Owners’ NBA advisory/finance committee takes first step to oust Donald Sterling

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At some point pretty much everyone around the league expects Donald Sterling to start fighting back — likely in the courts, likely with a mountain of paperwork. Because that’s who he is.

But for now the owners are moving forward on Adam Silver’s edict to oust Donald Sterling as owner of the Clippers. Thursday evening the NBA released this statement:

“This afternoon the Advisory/Finance Committee met via conference call to discuss the process for termination of Donald T. Sterling’s ownership of the Los Angeles Clippers. The Committee unanimously agreed to move forward as expeditiously as possible and will reconvene next week.”

That committee is chaired by Minnesota owner Glen Taylor and it’s other members are Miami’s Micky Arison, the Lakers’ Jeanie Buss, Oklahoma City’s Clay Bennett, New York’s James Dolan, Boston’s Wyc Grousbeck, San Antonio’s Peter Holt, Phoenix’s Robert Sarver, Indiana’s Herb Simon, and Toronto’s Larry Tanenbaum.

As part of the process the NBA would have to present Sterling with charges, he would have several days to respond, then there would be a vote within 10 days of that time. It is outlined in Chapter 13 of the NBA’s constitution, although most of what is in there outlines specific offenses (gambling on the team, not meeting financial obligations). There is an area that covers “ethical conduct” in business transactions and dealing with sponsors — the NBA can point to the sponsors leaving and the impact of Sterling’s words and actions on business and use that to oust him.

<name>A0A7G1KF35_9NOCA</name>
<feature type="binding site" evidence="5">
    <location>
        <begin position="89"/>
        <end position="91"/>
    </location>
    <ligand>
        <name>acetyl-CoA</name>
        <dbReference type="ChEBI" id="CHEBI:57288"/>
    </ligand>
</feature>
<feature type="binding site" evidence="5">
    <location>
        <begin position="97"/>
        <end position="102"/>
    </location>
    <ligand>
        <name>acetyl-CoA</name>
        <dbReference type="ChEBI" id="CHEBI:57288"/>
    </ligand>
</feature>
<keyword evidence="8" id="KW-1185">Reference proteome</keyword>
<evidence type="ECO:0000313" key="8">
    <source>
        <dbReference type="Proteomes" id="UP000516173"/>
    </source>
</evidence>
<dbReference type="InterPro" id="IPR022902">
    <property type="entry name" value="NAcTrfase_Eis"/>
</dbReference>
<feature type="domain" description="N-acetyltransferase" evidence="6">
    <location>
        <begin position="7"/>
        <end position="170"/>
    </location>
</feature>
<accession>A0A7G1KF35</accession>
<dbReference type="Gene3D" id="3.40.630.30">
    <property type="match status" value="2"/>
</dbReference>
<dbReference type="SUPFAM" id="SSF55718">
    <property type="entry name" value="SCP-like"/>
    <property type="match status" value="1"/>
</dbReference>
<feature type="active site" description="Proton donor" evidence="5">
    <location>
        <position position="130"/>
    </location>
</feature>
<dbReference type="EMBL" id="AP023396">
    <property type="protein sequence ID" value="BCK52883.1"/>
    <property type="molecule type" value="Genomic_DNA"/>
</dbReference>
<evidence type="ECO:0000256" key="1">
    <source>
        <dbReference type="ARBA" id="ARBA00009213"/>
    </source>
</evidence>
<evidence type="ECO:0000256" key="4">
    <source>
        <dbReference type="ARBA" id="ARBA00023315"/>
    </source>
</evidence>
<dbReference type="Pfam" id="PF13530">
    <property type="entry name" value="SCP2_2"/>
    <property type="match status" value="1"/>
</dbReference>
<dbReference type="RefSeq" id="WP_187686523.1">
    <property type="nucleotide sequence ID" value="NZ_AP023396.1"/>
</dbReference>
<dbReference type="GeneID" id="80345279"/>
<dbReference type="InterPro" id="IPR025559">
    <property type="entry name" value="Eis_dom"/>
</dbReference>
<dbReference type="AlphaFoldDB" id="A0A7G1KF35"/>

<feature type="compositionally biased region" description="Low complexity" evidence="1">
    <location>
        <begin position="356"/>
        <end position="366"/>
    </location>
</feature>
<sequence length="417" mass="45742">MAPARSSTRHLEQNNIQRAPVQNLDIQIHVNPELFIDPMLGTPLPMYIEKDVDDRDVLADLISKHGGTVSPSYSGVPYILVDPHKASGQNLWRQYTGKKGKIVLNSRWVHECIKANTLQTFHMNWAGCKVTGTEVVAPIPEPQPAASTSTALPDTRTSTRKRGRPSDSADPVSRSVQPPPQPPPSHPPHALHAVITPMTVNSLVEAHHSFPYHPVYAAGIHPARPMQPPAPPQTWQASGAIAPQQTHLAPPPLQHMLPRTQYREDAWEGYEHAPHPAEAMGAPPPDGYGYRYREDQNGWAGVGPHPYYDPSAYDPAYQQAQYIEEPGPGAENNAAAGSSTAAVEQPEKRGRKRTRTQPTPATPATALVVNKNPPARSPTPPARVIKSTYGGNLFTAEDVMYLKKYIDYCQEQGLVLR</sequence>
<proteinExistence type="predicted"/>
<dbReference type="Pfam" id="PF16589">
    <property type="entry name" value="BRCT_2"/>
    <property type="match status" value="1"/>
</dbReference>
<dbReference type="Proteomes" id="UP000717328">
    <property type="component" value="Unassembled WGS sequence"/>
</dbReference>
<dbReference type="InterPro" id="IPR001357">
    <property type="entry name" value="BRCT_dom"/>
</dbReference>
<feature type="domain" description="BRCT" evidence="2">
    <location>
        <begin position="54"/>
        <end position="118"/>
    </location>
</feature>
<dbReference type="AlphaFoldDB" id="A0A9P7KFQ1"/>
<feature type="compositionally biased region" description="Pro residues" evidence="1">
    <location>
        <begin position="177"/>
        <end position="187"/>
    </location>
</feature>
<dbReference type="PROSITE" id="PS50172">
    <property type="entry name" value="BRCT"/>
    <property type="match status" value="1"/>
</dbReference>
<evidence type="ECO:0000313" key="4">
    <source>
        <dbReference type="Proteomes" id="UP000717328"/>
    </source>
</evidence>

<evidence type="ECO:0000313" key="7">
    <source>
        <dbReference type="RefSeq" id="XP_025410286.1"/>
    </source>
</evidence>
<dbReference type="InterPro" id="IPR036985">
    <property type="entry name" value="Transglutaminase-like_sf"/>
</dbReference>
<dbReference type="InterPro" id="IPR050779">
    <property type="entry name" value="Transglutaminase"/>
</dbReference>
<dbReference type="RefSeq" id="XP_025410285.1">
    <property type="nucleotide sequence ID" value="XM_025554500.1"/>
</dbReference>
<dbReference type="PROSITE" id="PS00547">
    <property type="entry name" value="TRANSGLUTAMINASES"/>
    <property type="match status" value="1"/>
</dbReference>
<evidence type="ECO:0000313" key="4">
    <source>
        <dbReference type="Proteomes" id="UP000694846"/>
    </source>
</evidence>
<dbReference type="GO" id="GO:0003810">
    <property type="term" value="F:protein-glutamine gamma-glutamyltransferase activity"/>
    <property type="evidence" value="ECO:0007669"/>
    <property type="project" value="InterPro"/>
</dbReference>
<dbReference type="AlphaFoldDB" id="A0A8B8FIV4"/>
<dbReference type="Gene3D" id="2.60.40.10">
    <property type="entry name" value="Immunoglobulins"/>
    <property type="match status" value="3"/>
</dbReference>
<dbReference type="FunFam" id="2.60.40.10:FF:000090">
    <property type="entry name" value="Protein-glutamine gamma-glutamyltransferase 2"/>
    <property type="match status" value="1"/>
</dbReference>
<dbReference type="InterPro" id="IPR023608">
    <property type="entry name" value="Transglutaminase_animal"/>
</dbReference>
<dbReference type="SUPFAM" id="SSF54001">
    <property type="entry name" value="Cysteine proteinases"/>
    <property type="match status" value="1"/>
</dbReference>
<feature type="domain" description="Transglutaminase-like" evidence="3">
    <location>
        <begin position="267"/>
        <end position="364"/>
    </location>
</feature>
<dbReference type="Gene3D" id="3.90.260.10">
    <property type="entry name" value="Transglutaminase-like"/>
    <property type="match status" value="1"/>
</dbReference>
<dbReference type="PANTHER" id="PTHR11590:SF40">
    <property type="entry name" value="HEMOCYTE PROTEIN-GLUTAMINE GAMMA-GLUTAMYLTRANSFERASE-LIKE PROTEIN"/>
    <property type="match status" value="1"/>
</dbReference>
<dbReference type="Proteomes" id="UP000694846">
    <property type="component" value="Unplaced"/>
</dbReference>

It would take a three-quarter’s vote of the owners, or 23 of the other 29. All 29 other owners have already come out in support of Silver’s actions (which included a lifetime ban for Sterling and a $2.5 million fine) and with the public watching this none would dare vote against it for fear of backlash.

Sterling, however, is expected to put up one heck of a fight. That day is still coming.

Victor Oladipo’s practice dunk better than anything he – or maybe anyone – did in dunk contest (video)

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Victor Oladipo has grown into far more than just a dunker.

In fact, in Saturday’s dunk contest, he didn’t look like a dunker at all.

The Pacers star missed all three attempts of his first dunk, and a Black Panther mask was by far the biggest draw of his second. Oladipo was eliminated after the first round.

Maybe Dennis Smith Jr. wasn’t the only eliminated dunker who left something in his bag. This Oladipo dunk – 180 degrees, throwing ball off the backboard with his left hand while in mid-air, dunking with his right hand – while preparing in Los Angeles was awesome.

Larry Nance Jr. had the contest’s best dunk. This would have rivaled it.

Pelicans owner Tom Benson hospitalized with flu symptoms

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METAIRIE, La. (AP) — New Orleans Saints and Pelicans Owner Tom Benson has been hospitalized with flu symptoms.

A statement released Wednesday by the NFL and NBA clubs says their 90-year-old owner is resting comfortably at Ochsner Medical Center, a hospital which also serves as a major sponsor and which owns naming rights to the teams’ training headquarters.